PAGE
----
The Micron Pure™ device is designed to reduce airborne bacteria, viruses, and fungal spores to decrease infection rates from airborne pathogens. For this study, the Micron Pure™ device was challenged using aerosolized MS2 bacteriophage which has been historically used as a surrogate for influenza and is now being considered as a surrogate for coronaviruses such as COVID-19 due to the size similarity to influenza and RNA genome.
The CDC estimates that the influenza virus is responsible for 140,000 to 810,000 hospitalizations and 12,000 to 61,000 deaths annually. This study evaluated the efficacy of the device against aerosolized MS2 bacteriophage as well as various sizes of polystyrene latex microspheres (PSL) in a stainless steel bioaerosol chamber.
SANITIZING AIR AND SURFACES DOWN TO THE SUB-MICRON LEVEL
DECREASE INFECTION RATES
INACTIVATE AIRBORNE PATHOGENS
WHAT WE DO
WHAT WE DO
MICRON PURE™ is a technology created to inactivate airborne pathogens. Our patent-pending system powers the CerroZone™ device that recorded on live Sars-CoV-2 (COVID-19), showing a 99.9684% inactivation of virus particles on a single pass though the unit lasting less than 30 seconds and particulate reduction on the FDA proxy virus for SARS-CoV-2 (RNA virus MS2) of 99.999957% (6.57 LoG).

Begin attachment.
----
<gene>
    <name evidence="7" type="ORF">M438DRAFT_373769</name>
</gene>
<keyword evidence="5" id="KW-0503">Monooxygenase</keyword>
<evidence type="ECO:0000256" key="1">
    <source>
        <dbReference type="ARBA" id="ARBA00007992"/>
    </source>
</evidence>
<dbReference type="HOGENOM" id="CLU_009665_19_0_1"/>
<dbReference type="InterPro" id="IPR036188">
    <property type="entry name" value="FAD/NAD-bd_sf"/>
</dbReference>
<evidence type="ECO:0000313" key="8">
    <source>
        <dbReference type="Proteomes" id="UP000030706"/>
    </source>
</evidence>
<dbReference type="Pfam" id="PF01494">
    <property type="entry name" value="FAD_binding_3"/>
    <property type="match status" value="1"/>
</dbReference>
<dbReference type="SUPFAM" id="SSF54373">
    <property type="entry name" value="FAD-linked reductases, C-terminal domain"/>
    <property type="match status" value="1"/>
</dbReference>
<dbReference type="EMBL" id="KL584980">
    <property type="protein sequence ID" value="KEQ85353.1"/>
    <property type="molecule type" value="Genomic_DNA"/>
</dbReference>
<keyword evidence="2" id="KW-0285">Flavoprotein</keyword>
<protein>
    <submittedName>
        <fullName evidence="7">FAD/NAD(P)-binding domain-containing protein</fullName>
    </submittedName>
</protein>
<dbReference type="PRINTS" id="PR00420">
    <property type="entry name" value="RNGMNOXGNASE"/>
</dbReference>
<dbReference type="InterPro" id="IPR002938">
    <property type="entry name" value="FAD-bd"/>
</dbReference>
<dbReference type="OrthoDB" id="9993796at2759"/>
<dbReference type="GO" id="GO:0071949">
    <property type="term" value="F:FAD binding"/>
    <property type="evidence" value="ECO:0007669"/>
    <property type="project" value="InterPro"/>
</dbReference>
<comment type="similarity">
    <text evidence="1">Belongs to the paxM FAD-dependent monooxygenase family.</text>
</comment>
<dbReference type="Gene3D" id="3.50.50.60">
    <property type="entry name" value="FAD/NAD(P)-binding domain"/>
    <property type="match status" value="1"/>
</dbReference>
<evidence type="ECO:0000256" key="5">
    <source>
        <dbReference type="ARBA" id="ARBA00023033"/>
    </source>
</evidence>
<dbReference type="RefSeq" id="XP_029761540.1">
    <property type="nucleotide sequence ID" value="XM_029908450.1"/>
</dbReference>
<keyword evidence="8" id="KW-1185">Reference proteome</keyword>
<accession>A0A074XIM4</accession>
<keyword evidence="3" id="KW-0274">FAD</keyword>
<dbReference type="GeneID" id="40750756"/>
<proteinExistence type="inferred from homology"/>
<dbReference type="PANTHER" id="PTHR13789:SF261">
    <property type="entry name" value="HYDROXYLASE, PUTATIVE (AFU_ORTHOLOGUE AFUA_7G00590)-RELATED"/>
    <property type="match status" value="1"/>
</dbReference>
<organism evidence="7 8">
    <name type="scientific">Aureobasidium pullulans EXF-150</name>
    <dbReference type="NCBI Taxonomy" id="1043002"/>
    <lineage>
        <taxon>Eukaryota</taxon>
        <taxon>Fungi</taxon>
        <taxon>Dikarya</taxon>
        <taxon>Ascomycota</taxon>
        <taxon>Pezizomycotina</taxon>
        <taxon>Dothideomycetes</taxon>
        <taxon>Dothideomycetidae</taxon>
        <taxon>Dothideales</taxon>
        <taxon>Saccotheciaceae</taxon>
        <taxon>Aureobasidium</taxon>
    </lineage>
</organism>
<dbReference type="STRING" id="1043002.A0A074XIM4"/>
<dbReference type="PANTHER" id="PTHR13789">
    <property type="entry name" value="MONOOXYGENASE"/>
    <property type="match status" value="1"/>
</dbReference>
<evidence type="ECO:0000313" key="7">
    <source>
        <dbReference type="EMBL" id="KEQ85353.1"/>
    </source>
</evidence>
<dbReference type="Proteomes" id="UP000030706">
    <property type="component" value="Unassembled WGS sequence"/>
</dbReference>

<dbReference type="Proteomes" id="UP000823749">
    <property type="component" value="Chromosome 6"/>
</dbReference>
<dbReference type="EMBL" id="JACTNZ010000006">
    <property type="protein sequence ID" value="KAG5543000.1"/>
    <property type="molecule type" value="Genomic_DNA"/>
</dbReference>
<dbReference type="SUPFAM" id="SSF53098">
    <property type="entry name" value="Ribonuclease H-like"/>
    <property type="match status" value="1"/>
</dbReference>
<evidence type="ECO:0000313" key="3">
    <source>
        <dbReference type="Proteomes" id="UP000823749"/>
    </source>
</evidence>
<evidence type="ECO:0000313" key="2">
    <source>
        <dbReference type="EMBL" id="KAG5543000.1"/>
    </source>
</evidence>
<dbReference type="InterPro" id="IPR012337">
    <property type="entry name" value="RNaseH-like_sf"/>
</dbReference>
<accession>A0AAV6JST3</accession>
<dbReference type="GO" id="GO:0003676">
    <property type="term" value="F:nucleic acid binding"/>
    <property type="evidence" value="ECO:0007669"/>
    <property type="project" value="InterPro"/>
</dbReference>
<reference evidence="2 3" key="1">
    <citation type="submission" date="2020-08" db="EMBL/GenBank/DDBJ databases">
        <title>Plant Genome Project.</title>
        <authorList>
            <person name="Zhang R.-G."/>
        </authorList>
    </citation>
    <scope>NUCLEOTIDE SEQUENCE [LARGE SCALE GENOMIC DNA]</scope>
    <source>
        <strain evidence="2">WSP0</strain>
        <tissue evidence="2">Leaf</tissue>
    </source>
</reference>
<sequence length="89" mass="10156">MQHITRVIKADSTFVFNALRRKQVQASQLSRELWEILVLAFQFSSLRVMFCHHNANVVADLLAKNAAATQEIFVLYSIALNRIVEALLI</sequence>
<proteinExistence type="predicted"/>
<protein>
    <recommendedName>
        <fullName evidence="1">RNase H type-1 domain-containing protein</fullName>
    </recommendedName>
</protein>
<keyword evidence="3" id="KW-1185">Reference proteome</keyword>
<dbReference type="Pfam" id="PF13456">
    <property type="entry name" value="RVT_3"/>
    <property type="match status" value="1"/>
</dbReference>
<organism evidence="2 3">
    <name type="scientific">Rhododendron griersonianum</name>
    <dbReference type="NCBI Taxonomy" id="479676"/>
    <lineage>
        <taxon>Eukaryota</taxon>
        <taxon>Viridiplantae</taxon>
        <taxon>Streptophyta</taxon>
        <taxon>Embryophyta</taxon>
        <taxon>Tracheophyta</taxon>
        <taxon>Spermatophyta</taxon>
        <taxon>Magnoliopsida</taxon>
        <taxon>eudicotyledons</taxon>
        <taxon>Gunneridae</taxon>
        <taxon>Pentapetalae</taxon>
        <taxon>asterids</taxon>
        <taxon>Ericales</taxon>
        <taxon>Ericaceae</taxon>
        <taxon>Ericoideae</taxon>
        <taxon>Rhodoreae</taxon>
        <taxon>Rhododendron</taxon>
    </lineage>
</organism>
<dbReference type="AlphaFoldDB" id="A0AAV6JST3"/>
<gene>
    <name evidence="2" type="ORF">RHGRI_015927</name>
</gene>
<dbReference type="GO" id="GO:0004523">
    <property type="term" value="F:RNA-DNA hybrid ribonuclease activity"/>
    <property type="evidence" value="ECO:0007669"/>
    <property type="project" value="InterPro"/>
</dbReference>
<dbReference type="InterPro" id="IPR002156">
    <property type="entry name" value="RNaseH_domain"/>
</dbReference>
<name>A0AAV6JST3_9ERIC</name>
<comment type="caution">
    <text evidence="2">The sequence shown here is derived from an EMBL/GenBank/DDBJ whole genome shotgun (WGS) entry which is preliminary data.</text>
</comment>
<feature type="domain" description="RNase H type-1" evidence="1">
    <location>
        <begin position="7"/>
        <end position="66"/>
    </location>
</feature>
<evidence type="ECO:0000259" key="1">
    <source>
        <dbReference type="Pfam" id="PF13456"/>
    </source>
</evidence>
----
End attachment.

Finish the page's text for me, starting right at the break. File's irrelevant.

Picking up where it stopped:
WHY IT MATTERS
WHY IT MATTERS
Micron Pure™ creates safe environments for working, learning, and community. Micron Pure™ reduces airborne contamination from person-to-person, periodically helps to inactivate pathogens left on objects that become airborne from an infected person. Complements measures already in place to lower the impact of COVID-19. Enhances the effectiveness of social distancing. Can help reduce infection while vaccines and medicines are developed and tested. Reduces Contamination. Increases protection for high risk and high contamination areas such as hospitals, nursing homes, airports, etc.
According to the CDC, there are now multiple SARS-CoV-2 variants circulating globally. These most notably include B.1.1.7 in the United Kingdom (UK), B.1.351 in South Africa, and P.1 in Brazil.
Ultraviolet light (UV) radiation from the range of wavelengths associated with UVC, UVB, and UVA has been shown to cause mutations across the SARS-CoV-2 genomes analyzed worldwide.
The B.1.1.7 mutated version quickly became the most common version of the coronavirus in the UK, accounting for about 60% of new COVID-19 cases in December of 2020.
Preliminary scientific evidence points to new variants, including B.1.1.7, binding more tightly to human cells. The effectiveness of currently authorized vaccines against these and new coronavirus variants is still being determined.